Belief of having had unconfirmed Covid-19 infection reduces willingness to participate in app-based contact tracing

Belief of having had unconfirmed Covid-19 infection reduces willingness to participate in app-based contact tracing

In this paper we focused on a public health imperative for the UK’s National Health Service: understanding anticipated uptake and determinants of willingness to participate in app-based contact tracing for Covid-19. Among our study population 60% were willing to use such an app. Most strikingly, and reflecting the public health policy of no community testing to confirm self-reported COVID-19 infection during the UK’s first lockdown, those reporting an unconfirmed belief of having previously had and recovered from Covid-19 were 27% less likely to be willing to participate. 

Multivariable analysis showed that difficulty understanding government rules was associated with a decreased inclination to participate. We found that willingness to participate peaks at middle-age, with non-participation due to privacy concerns following an inverse relationship with increasing age. 

The study participants were registrants of the UK National Health Service’s largest electronic personal health record (PHR), the Care Information Exchange (CIE) of Imperial College Healthcare NHS Foundation Trust. Among 47,708 registered NHS users of the CIE, 27% completed the questionnaire informing the findings of the study. This is the first use of a questionnaire functionality within a PHR to inform public health policy at such a large scale. Notably, registrant postcode data highlights that this is a UK-wide population (figure 1.). Therefore as the NHS continues to develop PHRs for every patient unprecedented opportunities for population-wide engagement and surveillance become possible — the need for which is put into relief by the ongoing Covid-19 pandemic.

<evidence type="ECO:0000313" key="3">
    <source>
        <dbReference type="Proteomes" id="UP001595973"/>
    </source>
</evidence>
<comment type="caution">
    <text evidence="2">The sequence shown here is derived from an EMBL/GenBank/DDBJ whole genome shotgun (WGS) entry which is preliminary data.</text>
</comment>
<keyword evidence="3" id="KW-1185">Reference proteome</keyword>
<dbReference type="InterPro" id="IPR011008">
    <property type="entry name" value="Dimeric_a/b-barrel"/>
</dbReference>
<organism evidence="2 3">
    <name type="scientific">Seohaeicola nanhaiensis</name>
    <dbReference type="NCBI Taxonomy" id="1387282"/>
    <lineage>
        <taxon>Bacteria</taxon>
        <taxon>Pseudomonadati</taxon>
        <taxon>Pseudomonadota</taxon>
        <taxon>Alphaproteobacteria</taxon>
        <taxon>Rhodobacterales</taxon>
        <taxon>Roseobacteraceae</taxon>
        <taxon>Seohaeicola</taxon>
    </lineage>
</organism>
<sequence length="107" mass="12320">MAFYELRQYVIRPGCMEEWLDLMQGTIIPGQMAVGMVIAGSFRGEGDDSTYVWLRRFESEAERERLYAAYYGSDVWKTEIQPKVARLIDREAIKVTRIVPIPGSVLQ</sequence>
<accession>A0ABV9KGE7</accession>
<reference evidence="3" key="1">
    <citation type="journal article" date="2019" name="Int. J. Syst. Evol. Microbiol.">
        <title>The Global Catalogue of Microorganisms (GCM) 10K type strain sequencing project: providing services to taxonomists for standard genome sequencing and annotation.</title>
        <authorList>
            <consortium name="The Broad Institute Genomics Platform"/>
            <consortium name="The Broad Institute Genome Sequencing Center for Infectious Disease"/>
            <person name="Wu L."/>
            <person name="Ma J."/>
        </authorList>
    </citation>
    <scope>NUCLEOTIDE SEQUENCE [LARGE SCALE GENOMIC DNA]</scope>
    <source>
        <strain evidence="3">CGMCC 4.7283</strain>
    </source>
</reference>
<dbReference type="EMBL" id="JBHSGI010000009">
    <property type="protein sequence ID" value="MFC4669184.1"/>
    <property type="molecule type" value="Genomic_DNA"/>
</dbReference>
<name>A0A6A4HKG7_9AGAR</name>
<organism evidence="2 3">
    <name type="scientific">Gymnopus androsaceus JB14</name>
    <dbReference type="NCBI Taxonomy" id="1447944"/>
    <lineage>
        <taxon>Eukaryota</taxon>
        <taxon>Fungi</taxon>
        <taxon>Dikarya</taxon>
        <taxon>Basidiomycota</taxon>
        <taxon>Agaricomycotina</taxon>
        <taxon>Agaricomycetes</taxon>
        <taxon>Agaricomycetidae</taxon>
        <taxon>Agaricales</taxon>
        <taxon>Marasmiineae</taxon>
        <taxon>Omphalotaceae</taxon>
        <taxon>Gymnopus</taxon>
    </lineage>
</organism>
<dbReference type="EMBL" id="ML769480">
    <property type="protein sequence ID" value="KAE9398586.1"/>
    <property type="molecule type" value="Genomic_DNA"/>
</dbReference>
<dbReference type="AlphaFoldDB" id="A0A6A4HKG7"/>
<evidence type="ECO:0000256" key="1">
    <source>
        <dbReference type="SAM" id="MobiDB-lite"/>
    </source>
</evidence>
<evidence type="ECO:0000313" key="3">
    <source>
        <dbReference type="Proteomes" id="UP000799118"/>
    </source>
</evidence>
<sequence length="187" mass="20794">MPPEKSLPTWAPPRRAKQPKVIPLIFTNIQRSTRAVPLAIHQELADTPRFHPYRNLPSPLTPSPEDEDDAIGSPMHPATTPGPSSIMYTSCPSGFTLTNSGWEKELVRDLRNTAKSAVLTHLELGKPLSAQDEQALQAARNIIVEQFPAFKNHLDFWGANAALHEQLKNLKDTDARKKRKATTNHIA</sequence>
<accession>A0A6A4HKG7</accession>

Figure 1. Map of CIE registrants in UK. 

This study took place in May 2020, prior to any attempt at implementation of app-based contact tracing through the NHS. At the time a study from the Oxford University Big Data institute had suggested app-based contact tracing could deliver effective epidemic suppression if 80% of all smartphone users used the app, or 56% of the population overall. (REF) Notably, since conducting this study the NHS Test and Trace app has been through several setbacks, including failed pilot studies requiring reversion from an app engineered by NHSX to a model co-developed by Apple and Google. Our study suggests that the population’s willingness to participate is understandably, and arguably expectedly, reduced by a public health policy of not testing and therefore not confirming self-reported suspicious of Covid-19 infection. Willingness to participate was already at borderline effective levels near the beginning of the pandemic, with understanding of government rules a significant determinant. Therefore effective, competent public health policy and messaging around app-based contact tracing is needed to deliver a successful programme, where building and maintaining public trust must remain a central priority. 

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